on our fooball team this year. "Phil" is planning
to be an architect. Good Luck, Phil!
Football 3, -lg Stlsstzllzfvzz Board S3 junior
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Cimifiuued from page len
immediately after graduation and has only
recently been made President of the
Institute. Arthur XYhitehouse, the Mathe-
matician, and Ralph Scholl, the Civics
expert, are Professors at the college.
Oh, we have some women teachers from
our class, too. Eunice Leavitt and Eileen
Craig are hoth language teachers while
Maida Manson has charge of the music in
the Natick schools.
lYhat has become of Olive McGowan?
I haven't seen her lately.
She is in charge of a Dancing School and
has Anna Sweeney as an instructor in
Ballet dancing. Margaret Steinman, who
was formerly the accompanist at the Danc-
ing School, has recently accepted a position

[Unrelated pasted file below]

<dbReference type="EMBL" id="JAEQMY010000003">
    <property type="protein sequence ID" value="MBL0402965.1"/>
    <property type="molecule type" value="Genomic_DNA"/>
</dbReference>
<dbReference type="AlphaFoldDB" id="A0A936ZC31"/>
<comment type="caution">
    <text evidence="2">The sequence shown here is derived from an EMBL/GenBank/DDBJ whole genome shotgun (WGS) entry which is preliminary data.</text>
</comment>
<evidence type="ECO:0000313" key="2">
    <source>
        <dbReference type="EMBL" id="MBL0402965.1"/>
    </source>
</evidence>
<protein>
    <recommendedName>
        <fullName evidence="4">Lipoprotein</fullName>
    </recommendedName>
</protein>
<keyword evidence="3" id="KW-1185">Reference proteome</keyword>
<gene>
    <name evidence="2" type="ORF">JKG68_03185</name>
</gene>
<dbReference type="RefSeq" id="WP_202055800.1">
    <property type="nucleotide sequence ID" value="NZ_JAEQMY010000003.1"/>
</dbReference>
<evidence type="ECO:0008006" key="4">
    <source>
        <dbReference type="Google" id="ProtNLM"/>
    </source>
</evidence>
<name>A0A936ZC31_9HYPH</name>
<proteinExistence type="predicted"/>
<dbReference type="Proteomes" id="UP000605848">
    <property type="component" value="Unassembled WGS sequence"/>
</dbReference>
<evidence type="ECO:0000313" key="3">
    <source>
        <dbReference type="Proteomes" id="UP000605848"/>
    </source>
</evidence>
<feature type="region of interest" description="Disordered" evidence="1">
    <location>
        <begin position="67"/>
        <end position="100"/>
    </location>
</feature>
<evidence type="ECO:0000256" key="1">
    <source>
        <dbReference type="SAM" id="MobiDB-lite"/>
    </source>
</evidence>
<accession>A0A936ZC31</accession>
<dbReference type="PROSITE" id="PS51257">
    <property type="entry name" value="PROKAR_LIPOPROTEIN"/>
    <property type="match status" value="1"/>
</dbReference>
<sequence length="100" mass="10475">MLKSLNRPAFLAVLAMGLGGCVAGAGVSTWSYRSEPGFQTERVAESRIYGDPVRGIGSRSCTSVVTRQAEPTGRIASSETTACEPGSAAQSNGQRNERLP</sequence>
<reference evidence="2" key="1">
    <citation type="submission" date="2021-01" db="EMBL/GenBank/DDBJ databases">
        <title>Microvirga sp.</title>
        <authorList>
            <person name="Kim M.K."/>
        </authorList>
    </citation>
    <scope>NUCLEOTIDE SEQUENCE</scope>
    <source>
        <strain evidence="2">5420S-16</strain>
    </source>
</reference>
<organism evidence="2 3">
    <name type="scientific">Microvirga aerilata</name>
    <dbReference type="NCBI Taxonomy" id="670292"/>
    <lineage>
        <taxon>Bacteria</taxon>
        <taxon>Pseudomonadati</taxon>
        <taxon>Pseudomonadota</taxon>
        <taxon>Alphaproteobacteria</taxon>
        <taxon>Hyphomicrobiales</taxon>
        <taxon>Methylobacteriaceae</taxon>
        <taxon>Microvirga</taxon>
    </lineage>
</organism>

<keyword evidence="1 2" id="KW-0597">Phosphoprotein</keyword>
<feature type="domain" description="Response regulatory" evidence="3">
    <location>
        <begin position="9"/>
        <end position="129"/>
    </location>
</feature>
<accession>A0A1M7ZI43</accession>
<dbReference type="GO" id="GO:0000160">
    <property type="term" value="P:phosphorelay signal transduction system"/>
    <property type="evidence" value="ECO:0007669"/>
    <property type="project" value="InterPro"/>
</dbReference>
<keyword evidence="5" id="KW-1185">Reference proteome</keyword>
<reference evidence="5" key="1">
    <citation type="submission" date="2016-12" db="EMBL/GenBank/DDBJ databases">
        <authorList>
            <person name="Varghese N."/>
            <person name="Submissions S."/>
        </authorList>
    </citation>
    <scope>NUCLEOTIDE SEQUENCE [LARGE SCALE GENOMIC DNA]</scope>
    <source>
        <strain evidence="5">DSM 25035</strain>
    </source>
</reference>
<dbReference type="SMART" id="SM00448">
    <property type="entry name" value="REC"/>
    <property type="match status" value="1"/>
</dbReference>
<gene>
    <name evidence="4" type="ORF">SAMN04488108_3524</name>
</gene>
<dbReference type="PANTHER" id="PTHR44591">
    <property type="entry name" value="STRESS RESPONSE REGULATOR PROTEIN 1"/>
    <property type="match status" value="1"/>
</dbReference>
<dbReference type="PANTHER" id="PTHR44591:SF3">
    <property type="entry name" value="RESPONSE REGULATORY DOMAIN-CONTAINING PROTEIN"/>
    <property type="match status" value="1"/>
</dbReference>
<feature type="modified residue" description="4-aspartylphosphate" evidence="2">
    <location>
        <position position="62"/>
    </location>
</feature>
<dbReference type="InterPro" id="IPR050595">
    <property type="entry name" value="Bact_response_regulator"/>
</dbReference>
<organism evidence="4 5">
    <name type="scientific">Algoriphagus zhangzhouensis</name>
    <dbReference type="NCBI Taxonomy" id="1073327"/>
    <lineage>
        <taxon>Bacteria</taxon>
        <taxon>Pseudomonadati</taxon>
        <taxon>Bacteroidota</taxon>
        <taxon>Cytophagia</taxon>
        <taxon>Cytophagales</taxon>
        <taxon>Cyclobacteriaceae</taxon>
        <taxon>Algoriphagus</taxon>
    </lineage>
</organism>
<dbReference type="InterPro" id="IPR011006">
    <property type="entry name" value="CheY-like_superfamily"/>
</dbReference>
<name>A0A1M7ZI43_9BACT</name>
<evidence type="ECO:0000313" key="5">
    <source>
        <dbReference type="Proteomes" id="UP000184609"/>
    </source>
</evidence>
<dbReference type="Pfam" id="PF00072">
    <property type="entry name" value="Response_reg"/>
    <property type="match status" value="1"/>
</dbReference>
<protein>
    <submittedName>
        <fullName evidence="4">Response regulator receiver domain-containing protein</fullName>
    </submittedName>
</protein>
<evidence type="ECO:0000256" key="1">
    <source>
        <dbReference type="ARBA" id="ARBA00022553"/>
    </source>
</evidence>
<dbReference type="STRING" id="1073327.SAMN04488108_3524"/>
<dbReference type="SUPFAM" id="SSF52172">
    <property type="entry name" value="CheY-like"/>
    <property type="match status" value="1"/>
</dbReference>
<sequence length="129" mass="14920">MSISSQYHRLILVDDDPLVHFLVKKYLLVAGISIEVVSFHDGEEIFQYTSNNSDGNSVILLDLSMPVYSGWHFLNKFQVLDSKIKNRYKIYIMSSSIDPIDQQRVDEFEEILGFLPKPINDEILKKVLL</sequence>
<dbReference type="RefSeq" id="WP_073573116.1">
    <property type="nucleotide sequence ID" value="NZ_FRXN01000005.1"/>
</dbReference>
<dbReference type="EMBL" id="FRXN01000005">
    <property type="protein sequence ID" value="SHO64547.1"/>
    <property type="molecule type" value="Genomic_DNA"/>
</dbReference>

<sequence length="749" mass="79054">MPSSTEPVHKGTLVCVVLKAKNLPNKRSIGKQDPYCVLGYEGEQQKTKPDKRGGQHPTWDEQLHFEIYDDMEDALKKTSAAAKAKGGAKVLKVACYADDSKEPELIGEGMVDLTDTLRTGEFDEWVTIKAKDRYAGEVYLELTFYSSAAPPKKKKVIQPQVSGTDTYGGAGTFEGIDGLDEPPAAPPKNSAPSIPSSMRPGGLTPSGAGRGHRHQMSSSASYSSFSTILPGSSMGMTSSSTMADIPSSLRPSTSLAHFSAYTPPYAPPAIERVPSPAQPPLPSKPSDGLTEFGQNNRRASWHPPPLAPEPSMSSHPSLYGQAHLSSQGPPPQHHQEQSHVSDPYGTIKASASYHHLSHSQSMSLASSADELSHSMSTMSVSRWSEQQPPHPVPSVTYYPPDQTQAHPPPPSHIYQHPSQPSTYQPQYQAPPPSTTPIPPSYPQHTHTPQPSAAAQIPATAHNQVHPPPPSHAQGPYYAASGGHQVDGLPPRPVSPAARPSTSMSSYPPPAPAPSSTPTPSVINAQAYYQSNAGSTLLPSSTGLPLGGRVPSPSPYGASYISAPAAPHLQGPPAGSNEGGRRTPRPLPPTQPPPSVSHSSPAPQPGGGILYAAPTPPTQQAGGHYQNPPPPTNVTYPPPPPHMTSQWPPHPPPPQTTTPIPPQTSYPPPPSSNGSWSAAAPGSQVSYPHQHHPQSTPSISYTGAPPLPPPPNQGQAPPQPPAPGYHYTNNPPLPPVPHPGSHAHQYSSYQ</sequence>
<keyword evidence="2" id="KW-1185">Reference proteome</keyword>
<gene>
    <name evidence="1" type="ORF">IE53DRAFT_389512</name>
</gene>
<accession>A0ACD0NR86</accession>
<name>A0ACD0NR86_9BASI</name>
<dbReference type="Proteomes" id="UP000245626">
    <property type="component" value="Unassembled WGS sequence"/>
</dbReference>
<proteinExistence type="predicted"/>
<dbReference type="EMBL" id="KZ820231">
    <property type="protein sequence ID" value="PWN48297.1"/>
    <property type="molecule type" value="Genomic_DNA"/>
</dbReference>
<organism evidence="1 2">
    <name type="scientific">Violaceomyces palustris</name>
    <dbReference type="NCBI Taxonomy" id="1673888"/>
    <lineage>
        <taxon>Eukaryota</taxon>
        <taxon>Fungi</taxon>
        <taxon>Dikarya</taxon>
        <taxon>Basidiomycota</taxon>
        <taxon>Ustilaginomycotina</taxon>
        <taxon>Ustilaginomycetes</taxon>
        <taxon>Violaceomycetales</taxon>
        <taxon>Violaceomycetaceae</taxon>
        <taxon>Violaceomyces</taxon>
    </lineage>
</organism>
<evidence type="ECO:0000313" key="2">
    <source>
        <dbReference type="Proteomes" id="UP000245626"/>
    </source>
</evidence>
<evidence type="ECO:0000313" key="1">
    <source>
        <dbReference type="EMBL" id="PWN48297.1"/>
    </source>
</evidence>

as Secretary at Barbara Brown's Riding
School where Helen McGee and Irene
Simmons are riding instructors. Fermor
Feathers was thown from the horse that she
was riding the other day and is now
recuperating from her injuries at the health
farm which Etheline Peterson and Doris
Rathbun conduct just outside the gates of
the Riding School.
Do you remember Henry McRoberts, the
boy with the School Girl complexion?
I certainly do. He was a ball player
He thought he was I guess. He is runn-
ing a Hotel in Maine. It seems to be a
very popular place just now. Emma Chaput.
Mary Gibbons, and Margaret King, who
have just returned from Europe are staying
there for the rest of the summer. They
had planned to fly across the ocean but
upon discovering that Kenneth McRae was